My little buddies and I would go fishing. We’d catch way too many fish. And then we’d take a garbage bag (because that’s all we had to carry stuff in) and fill it up. We’d go around to all the little old elders–the aanas [short for the Iñupiaq word for grandmother], as they say “up there.”

We’d say, “Aana May, do you want some fish?” And they’re like, Again? And the only way that they would take them from us was if we cleaned them first. So we always did that. 

You’re always quick to note that there’s nothing romantic life in the Arctic. It was hard living. And still, you have many beautiful and formative memories. Tell us your snowshoeing story.

I had some snowshoes–the kind for deep snow, nearly as long as I am tall. So I’d go out in the winter with my rifle. I’d shoot ptarmigan and rabbits and things. Those small animals would augment what we were eating. Ptarmigan, by the way, taste terrible. There’s nothing to them. 

Ptarmigan (or as I call it, “forest chicken”)

Mostly, I would just get out of the village because there weren’t a lot of kids my age. I spent a lot of time alone.

One day, there was some fresh snow. It was lovely. So I went out, and after a bit, I came across someone else’s snowshoe tracks. And so, you know, I fell in behind to see who it was. And it was Taata Joseph. [Taata (taataruaġa) is grandpa in Iñupiaq.] 

Joseph spoke almost no English, and I spoke almost no Iñupiaq. But, we spent an afternoon together. He was girdling trees. That’s when you cut the bark around the base of a tree to kill it. And then, you wait like a year for the tree to die and the wood to dry out. Then you only have to deal with lighter dry wood as you cut the tree down and process it. Because moving and processing green wood is miserable. He had an ax, and I was the young guy. So he made me do all the work. We spent the afternoon together.

It was fabulous. 

I know you learned a set of values that we don’t often learn in white American culture. How did living in Alaska shape your perception of a valuable life?

I was talking to a client about how we value ourselves. So often, it’s all about our positions, our careers. You know, we can’t respect ourselves if we aren’t moving up the corporate ladder. Nor is anyone else going to respect you.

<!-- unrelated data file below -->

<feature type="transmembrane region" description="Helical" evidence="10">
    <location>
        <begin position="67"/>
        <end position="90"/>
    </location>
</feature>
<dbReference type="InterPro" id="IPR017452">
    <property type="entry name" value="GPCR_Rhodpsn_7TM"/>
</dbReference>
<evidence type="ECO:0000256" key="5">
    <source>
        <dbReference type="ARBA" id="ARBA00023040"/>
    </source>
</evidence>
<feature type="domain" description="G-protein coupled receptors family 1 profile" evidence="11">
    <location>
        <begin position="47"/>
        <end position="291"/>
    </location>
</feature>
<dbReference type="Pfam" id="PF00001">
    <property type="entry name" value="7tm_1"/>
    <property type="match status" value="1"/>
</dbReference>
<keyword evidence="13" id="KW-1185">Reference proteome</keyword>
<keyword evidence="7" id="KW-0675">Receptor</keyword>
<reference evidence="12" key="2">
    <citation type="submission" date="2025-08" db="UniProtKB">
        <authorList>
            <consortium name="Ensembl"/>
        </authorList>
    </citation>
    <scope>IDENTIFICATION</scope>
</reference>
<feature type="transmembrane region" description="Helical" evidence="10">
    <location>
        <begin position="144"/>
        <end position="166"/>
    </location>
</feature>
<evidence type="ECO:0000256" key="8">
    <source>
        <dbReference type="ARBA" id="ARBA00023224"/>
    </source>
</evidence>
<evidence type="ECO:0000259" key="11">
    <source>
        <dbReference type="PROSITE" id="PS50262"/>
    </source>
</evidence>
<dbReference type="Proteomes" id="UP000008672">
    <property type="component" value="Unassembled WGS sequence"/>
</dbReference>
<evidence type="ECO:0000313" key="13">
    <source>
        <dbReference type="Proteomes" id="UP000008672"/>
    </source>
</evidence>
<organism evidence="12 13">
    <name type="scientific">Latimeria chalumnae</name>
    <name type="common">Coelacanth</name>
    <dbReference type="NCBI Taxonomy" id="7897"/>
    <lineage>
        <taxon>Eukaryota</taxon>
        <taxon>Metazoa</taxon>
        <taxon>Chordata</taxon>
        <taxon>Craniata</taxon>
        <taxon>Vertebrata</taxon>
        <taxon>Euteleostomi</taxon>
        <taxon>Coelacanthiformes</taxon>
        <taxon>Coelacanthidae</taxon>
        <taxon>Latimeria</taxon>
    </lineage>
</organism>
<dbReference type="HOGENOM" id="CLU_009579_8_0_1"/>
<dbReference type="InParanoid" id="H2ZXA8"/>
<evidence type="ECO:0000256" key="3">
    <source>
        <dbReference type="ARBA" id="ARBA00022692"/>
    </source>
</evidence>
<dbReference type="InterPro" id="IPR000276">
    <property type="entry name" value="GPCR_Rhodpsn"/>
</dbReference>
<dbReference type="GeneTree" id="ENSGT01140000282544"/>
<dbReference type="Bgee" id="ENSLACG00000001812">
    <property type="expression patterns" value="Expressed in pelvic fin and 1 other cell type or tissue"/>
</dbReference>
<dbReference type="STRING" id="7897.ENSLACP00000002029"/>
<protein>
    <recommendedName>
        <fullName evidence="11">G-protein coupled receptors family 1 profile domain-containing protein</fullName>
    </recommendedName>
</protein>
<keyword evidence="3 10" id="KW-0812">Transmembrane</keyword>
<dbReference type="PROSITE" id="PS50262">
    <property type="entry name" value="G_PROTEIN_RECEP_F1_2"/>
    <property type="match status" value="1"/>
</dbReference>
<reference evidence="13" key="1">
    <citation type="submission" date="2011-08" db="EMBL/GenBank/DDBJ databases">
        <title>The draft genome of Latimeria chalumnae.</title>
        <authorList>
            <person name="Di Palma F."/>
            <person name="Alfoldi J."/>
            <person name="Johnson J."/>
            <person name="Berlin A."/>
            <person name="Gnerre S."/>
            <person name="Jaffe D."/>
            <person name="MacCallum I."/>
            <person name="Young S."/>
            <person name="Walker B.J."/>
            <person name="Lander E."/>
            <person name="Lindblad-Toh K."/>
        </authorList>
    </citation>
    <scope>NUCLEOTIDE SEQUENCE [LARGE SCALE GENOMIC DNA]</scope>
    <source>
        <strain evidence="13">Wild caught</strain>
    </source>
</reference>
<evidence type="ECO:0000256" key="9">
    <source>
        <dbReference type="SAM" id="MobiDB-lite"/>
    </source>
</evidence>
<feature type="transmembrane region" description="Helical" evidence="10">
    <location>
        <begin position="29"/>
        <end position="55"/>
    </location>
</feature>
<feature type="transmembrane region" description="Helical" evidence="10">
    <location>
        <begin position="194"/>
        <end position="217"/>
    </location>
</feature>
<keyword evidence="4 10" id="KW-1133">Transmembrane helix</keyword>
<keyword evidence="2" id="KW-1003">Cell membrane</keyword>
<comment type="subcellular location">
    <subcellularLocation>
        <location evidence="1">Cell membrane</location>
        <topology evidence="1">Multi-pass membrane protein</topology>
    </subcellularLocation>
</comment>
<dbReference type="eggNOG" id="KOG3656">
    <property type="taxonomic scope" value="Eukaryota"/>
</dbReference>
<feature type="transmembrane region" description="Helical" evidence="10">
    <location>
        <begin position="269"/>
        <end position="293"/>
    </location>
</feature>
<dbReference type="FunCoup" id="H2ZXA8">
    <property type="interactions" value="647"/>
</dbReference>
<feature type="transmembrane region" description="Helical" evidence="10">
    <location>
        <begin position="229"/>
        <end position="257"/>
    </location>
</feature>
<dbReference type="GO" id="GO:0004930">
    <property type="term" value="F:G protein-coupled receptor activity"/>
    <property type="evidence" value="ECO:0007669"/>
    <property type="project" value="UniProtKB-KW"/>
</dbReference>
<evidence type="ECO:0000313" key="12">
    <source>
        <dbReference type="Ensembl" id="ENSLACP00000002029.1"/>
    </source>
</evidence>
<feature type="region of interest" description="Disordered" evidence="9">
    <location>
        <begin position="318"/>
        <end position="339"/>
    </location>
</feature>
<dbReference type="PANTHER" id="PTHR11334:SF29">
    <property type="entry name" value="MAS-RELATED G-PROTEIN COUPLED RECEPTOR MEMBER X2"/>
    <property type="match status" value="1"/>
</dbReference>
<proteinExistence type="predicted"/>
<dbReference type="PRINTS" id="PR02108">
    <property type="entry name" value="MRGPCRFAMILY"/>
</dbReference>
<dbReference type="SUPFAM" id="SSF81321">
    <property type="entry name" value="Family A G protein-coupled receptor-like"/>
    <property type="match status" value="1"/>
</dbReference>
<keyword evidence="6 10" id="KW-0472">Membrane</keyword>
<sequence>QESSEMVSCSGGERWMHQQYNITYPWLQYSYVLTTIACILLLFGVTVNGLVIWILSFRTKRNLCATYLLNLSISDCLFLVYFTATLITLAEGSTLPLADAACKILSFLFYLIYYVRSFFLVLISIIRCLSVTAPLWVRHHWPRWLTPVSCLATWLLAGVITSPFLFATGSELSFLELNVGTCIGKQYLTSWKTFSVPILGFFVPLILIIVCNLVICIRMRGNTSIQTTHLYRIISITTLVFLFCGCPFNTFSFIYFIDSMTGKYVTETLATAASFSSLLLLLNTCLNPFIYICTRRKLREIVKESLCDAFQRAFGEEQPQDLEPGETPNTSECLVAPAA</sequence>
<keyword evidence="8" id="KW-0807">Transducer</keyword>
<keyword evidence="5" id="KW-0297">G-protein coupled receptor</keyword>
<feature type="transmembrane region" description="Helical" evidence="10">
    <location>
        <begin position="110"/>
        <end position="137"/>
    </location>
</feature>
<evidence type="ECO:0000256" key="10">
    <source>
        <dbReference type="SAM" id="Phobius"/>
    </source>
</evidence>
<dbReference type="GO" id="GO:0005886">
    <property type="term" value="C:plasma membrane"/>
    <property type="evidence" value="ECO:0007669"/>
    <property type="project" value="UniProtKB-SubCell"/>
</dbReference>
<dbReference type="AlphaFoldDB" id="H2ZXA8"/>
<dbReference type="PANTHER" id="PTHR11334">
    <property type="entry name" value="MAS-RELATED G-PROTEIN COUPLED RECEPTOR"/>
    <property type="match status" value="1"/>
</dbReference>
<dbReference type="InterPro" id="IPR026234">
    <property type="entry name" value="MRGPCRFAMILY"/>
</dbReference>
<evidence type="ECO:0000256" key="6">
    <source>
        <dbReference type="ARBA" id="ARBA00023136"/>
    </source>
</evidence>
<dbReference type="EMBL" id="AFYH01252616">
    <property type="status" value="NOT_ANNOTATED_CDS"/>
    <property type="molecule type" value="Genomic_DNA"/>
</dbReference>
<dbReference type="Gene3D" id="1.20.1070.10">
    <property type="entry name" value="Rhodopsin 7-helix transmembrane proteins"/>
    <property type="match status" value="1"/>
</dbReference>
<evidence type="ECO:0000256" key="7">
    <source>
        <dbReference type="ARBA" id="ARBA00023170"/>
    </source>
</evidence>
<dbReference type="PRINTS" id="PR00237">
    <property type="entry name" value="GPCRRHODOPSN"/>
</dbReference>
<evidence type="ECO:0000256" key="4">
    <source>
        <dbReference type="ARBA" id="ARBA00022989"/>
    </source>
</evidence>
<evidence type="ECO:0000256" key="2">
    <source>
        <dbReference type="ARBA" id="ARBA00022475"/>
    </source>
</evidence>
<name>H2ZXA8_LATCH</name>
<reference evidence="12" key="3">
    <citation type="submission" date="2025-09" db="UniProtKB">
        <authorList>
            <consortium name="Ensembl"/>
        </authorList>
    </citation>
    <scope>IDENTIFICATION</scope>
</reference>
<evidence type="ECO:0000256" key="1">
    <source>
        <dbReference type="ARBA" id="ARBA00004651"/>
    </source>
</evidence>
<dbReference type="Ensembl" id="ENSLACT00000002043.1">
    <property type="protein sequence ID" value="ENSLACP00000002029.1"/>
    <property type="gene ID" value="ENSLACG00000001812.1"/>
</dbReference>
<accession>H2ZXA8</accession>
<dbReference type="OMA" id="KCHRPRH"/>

In Kobuk, the most respected people in the village had never had a job and never would. They’d never had a bank account and never would. Maybe they have some money stashed away somewhere. But village life just didn’t revolve around jobs. Five people in the village might have a job–maybe at the city office, the post office, or the school.

And so, what did people do with their time? They took care of shit. Meaning, you were getting caribou. You were fishing year-round–checking the fish traps, spending time at fish camps, smoking what they caught so they’d last. You’d take a boat up the river with your rifle and shoot beavers and small game. You’d use what you hunted, making the trim of your parka with some beaver fur, for example. You were making sure your house wasn’t falling apart.

It was not idyllic. There were suicides and alcohol issues.

But there was also a lot of joy. There was a lot of time sitting around playing cards. There were whole village cribbage tournaments!

Let’s shift gears a bit. I know you’ve been clear from the get-go that your business will not be your life or your identity. Your business doesn’t hold some hallowed place in your heart or on your calendar. So how do you identify today?

I’m a creative. And I’m an artist–fiber art, drawing, painting, playing my guitar, or whatever it is. That’s what I am. And I believe that, in some capacity, that’s who I will always be.